Sat, Jan 28, 2023 @ 19:28 GMT
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Global Core Bond Trading Was Rather Volatile Yesterday

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Global core bond trading was rather volatile yesterday and largely mirrored moves on the Italian BTP market. Italian bonds faced new selling pressure after two Eurosceptic Lega lawmakers were tapped to lead key Italian parliamentary committees that deal with economic policy. Tuesday’s vague German-France proposal to make it easier to restructure EMU bonds from troubled counties and the Italian government’s rejection of a draft pan-European migration solution weighted as well. Core bonds profited from BTP weakness with Bunds outperforming US Treasuries. German yields dropped by 2.8 bps (30-yr) to 4.5 bps (5-yr) on a daily basis while US yields ended 2.8 bps (2-yr) to 4.2 bps (10-yr) lower. 10-yr yield spread changes vs Germany widened by 14 bps for Portugal/Spain and by 23 bps for Italy.

Euro weakness on the back of the Italian issue was especially at play in EUR/USD during European dealings, with EUR/GBP traders more cautious ahead of the BoE meeting. EUR/USD tested this year’s low around 1.1510, but a break didn’t occur, causing some euro shorts to retreat. The mini short squeeze higher accelerated after a disappointing Philly Fed business outlook, causing EUR/USD to close just north of 1.16. It marked the start a turnaround in USD/JPY as well with fragile US stock markets adding to the picture. USD/JPY eventually declined back below 110. Sterling turned into yesterday’s star performer after hawkish signals from the BoE. An additional member voted in favour of a rate hike (6-3 split) while the BoE wants to start winding down its balance sheet at a lower starting point than previously assumed (policy rate of 1.5% instead of 2%). EUR/GBP ended somewhat lower in the sideways trading range since early May (0.87-0.8850).

Overnight trading is rather subdued with mixed Asian stock markets, a slightly softer US Note future and a stable USD/JPY. Japanese inflation data printed largely in line with forecasts while the June manufacturing PMI increased. Today’s main item om the eco calendar are EMU PMI’s. They are expected to extend their decline since January with the composite forecast at 53.9 from 54.1 and compared to the 58.8 January top. Risks could be on the upside of expectations as the survey took place after the Italian minicrisis, ahead of the escalation of the US/Chinese trade conflict and with some negatively influencing domestic factors from May dropping out of the equation. Such scenario could give the euro some more short term momentum, moving further away from 1.1510 key support, and weigh somewhat on the Bund. EUR/GBP will closely follow EUR/USD given the empty UK calendar. Italian politics are a wildcard that could still throw a spanner in the wheels. The OPEC meeting in Vienna is interesting, but its market impact will probably be muted given the preliminary production cut agreement already reached.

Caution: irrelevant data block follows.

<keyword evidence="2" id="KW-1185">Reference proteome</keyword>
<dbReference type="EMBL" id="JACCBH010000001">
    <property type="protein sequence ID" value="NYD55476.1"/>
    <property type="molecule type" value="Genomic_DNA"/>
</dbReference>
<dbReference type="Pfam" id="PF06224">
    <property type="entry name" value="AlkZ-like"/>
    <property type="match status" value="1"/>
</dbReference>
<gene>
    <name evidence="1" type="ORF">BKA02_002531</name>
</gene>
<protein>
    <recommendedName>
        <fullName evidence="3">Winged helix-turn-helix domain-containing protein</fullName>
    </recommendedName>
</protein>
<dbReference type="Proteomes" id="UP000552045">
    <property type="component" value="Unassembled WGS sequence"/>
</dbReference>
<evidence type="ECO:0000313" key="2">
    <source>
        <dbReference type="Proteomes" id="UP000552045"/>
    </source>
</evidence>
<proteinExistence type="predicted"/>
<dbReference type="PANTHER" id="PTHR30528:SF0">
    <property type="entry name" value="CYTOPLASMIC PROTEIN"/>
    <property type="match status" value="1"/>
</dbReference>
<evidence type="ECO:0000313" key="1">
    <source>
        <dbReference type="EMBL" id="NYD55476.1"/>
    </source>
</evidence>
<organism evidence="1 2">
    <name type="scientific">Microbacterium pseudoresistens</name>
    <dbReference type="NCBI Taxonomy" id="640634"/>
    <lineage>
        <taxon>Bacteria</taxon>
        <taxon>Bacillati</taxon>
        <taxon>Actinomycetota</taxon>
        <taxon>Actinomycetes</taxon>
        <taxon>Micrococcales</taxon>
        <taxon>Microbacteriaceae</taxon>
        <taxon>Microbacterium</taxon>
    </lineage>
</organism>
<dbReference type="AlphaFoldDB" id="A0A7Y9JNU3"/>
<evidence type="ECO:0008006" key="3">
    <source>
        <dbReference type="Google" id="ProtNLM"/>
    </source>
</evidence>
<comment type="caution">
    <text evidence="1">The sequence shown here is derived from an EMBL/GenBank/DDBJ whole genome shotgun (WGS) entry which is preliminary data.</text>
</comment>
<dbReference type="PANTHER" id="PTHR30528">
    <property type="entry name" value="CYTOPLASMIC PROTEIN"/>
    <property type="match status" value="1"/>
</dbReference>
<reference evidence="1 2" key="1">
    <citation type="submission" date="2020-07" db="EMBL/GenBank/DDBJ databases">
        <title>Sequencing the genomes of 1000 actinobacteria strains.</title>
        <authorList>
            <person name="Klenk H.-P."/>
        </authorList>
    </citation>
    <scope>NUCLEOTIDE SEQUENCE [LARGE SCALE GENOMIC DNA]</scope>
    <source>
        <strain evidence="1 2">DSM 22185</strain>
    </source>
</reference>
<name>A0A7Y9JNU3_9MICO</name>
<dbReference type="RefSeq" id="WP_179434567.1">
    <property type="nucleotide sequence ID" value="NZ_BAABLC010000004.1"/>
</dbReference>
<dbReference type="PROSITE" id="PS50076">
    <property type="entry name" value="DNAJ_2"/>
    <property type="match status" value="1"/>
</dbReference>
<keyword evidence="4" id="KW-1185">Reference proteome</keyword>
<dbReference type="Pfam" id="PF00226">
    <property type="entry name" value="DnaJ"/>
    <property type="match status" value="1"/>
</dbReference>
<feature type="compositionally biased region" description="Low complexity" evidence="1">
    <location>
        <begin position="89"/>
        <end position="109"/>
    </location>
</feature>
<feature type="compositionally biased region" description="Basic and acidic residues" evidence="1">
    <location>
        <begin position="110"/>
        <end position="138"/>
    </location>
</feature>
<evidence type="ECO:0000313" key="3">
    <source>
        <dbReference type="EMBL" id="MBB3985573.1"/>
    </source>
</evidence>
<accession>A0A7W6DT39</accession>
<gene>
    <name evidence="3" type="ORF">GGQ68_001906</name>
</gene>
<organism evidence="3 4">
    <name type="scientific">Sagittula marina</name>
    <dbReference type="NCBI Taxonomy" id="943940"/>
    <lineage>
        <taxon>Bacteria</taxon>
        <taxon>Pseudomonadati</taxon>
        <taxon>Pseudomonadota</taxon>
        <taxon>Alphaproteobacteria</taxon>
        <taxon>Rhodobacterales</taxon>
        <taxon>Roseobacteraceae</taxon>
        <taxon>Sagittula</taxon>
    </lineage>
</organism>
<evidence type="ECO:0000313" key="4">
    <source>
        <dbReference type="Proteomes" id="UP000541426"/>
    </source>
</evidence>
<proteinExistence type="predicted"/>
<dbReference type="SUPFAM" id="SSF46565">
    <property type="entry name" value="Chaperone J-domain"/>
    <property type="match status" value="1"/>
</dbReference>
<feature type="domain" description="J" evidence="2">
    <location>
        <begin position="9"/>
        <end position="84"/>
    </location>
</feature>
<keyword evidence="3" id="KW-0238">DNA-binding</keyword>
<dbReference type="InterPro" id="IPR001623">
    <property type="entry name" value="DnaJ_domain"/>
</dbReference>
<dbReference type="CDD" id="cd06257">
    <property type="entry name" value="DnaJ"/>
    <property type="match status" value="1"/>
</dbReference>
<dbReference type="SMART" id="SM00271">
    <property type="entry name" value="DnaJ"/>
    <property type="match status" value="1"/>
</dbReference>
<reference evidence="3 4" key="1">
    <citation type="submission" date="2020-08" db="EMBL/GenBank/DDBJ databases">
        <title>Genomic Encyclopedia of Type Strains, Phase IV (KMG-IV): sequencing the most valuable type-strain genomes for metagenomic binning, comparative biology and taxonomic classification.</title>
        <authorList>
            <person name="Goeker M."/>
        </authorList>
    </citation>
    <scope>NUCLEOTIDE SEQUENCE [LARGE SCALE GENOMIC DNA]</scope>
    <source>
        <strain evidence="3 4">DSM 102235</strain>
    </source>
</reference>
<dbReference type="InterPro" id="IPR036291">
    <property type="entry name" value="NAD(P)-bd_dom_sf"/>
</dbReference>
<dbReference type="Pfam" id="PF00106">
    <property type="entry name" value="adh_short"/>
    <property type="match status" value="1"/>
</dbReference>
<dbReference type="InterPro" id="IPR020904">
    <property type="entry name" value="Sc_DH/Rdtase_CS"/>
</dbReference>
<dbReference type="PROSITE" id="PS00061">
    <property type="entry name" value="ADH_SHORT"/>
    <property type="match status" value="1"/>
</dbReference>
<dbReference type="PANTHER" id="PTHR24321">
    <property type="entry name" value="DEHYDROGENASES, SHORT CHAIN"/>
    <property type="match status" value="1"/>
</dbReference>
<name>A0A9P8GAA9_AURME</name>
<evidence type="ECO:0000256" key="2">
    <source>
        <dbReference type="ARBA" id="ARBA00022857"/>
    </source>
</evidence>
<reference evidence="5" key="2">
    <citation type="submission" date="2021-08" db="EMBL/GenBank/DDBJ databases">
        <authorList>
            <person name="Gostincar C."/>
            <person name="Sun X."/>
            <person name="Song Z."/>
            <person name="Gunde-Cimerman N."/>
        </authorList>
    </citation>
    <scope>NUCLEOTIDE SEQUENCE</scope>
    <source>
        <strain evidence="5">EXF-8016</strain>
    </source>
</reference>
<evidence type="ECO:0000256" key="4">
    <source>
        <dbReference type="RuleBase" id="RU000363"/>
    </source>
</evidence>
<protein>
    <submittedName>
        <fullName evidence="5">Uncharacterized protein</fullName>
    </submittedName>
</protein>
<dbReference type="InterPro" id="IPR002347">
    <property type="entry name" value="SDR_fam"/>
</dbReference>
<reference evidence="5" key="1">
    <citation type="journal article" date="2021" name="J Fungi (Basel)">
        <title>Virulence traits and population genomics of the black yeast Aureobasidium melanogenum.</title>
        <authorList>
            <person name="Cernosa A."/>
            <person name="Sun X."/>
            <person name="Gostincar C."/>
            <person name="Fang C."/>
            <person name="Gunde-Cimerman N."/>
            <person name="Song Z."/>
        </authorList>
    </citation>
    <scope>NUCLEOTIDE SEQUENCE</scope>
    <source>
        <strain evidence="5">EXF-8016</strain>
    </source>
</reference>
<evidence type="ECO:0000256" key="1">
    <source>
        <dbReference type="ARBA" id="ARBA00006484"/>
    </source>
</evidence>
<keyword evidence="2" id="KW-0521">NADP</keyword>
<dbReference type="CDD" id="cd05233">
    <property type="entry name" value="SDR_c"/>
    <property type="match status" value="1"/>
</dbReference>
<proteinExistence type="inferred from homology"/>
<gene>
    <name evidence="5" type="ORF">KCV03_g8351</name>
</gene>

News Headlines

The Fed stress-tested 35 of the country’s biggest banks and said that all of them had shown that their balance sheets were strong enough to cope with a financial meltdown similar to the one in 2008. Only Goldman Sachs and Morgan Stanley came close to breaching the minimum capital levels in the worst-case scenario test.

Eurozone governments and Greece have reached an agreement on a long-awaited debt relief deal for Greece. The deal, said to be ‘historic’ and ending the Greek crisis, pushes back repayment deadlines for almost €100bn of bailout loans and increases Greece’s final instalment of bailout money to help build up cash reserves.

Ahead of the OPEC meeting planned for today, the members and its allies reached a preliminary agreement, despite the strong opposition from Iran, to boost production by 600,000 b/d. If the agreement gets approved today at the formal meeting, countries like the US, China and India succeeded in pressuring the cartel to boost production.

KBC Bank
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This non-exhaustive information is based on short-term forecasts for expected developments on the financial markets. KBC Bank cannot guarantee that these forecasts will materialize and cannot be held liable in any way for direct or consequential loss arising from any use of this document or its content. The document is not intended as personalized investment advice and does not constitute a recommendation to buy, sell or hold investments described herein. Although information has been obtained from and is based upon sources KBC believes to be reliable, KBC does not guarantee the accuracy of this information, which may be incomplete or condensed. All opinions and estimates constitute a KBC judgment as of the data of the report and are subject to change without notice.

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